Search icone
Search and publish your papers

How imperial Asian activity contributed to the causes of the First World War

Or download with : a doc exchange

About the author

 
Level
Advanced
Study
modern history
School/University
University...

About the document

Published date
Language
documents in English
Format
Word
Type
presentations
Pages
7 pages
Level
Advanced
Accessed
0 times
Validated by
Committee Oboolo.com
0 Comment
Rate this document
  1. Introduction.
  2. Asian colonial issues.
    1. The Treaty of Nanking.
    2. The Second Opium War.
    3. The Treaty of Tensing.
  3. Asia and the self-seeking conflicts.
    1. 1860's Japan's modernization and industrialization.
    2. The Sino-Japanese War of 1894.
  4. Increasing Japanese power.
    1. Sino-Japanese War and its effect on the policy of many European countries.
    2. Japanese expansion into eastern Asia - alarm for Russia.
    3. The revised terms of the Treaty of Shimonoseki.
    4. The Russian jurisdiction in China.
    5. The Anglo-Japanese alliance.
  5. The Russo-Japanese War.
    1. Creation of the Triple Entente.
    2. The Anglo-Russian Entente.
  6. Conclusion.

Imperialism is the policy of expanding national territory and influence. Throughout the nineteenth century Europe immersed itself in an embroiled colonial race that caused rivalries and friendships that were forever altering with every move. Central and eastern Asia was an area of particular interest to many European colonial powers. Change and confusion in Asia was a source of strife for the nations involved in the quest for the East. The dominant and potent nations of Europe would make allies and adversaries with one another over the recurring issues surrounding Asia and its rich trade. Europe wanted influence and trade from Asia, not the responsibility of absolute power, and each nation was willing to adapt and struggle to insure that they would be the one to achieve this goal. Conflicts occurring and treaties being signed in Europe influenced decisions regarding Asia. However, at the same time, events in Asia were affecting poignant choices and crucial events in Europe.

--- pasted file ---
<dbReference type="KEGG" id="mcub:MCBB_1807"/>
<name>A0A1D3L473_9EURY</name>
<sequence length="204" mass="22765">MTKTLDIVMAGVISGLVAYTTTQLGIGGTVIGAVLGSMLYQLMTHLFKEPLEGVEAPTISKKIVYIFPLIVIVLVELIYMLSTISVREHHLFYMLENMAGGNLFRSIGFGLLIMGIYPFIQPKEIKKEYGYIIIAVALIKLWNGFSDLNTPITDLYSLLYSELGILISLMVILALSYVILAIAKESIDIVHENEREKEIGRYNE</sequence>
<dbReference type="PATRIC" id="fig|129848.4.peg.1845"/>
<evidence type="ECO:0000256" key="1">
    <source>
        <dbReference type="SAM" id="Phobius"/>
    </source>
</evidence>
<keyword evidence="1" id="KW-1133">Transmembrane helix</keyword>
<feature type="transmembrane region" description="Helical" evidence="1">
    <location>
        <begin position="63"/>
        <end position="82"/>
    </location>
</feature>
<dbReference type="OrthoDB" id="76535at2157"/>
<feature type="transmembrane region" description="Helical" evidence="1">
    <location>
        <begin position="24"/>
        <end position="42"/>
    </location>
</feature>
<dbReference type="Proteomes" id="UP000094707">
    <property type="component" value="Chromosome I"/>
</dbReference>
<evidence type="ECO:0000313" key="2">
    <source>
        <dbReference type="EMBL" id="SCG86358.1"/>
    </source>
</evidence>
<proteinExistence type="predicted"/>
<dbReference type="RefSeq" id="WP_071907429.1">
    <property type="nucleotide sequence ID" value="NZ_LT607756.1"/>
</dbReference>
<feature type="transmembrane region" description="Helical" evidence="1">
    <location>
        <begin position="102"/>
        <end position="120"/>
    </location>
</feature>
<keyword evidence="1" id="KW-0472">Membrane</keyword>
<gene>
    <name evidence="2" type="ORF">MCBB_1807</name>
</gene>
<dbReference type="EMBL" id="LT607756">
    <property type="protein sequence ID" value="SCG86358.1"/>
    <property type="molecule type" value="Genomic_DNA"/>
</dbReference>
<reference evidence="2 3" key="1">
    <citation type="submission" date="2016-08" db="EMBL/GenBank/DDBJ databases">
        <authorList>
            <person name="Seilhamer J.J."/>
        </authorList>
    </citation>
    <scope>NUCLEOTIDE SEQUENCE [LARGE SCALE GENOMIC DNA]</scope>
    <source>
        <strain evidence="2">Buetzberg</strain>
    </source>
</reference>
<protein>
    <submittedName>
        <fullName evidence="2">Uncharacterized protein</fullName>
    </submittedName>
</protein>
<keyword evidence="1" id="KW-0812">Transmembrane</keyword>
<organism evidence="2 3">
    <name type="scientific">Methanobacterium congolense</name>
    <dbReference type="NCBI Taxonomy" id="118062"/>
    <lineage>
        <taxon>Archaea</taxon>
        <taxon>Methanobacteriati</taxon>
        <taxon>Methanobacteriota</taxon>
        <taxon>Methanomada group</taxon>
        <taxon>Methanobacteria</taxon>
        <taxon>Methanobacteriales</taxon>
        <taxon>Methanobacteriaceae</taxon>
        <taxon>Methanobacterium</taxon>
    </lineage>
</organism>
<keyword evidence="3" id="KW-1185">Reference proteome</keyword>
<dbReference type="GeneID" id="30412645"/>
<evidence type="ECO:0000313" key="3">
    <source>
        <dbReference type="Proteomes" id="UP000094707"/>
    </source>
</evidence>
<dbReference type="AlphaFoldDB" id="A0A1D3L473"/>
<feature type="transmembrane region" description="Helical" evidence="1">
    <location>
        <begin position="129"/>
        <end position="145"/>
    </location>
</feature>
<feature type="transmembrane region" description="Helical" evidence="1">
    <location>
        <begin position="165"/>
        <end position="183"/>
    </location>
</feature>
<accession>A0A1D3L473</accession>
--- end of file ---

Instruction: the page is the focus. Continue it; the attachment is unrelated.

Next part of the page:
[...] As a result of their shared trepidation, Britain and Japan signed an alliance in 1902.[22] Britain and Japan recognized China and Korea's independence and should one go to war with another power, the other would remain neutral. However if Britain or Japan were to go to war against more than one power than the other would come to its aid with full forces. The Anglo-Japanese alliance was a turning point for Britain.[23] Britain had committed itself, on paper, to another power. [...]


[...] Under the revisions, Japan had to return Liaodong to Chinese hands[13]. Russia had calmed, at least slightly, her fears of Japanese strength in what was to be her playground. The outcome of the Sino-Japanese war and the involvement of Russia, Germany and France to each further their own goals, is a clear example of an Asian imperial issue reflecting European interests and politics. Increasing Japanese power and Japanese expansion into eastern Asia was beginning to become a cause for alarm for Russia. [...]


[...] In short, Asian imperial activity from the late nineteenth century to the first decade of the twentieth both reflected and affected European politics and eventually led to the causes of the First World War. Asian colonial issues first began to affect the European policy system when the Second Opium War, 1856-1890, began. The Treaty of Nanking, which had brought an end to the First Opium War, was the cause of the second struggle over this objectionable issue[1]. Immense and justified Chinese resentment stemmed from the terms of the Treaty of Nanking and caused the Second Opium War[2]. [...]

Similar documents you may be interested in reading.

America's war in Vietnam

 History & geography   |  Modern history   |  Presentation   |  09/29/2010   |   .doc   |   21 pages

The hidden motivations behind the religious discourse of George W. Bush and his decision to go to...

 Politics & international   |  Political science   |  Presentation   |  09/29/2010   |   .pdf   |   91 pages

Top sold for modern history

Critical analysis of the letter collection of Einhard

 History & geography   |  Modern history   |  Presentation   |  09/29/2010   |   .doc   |   4 pages

The American Revolution: who was more to blame; the British or the American agitators

 History & geography   |  Modern history   |  School essay   |  01/30/2017   |   .doc   |   2 pages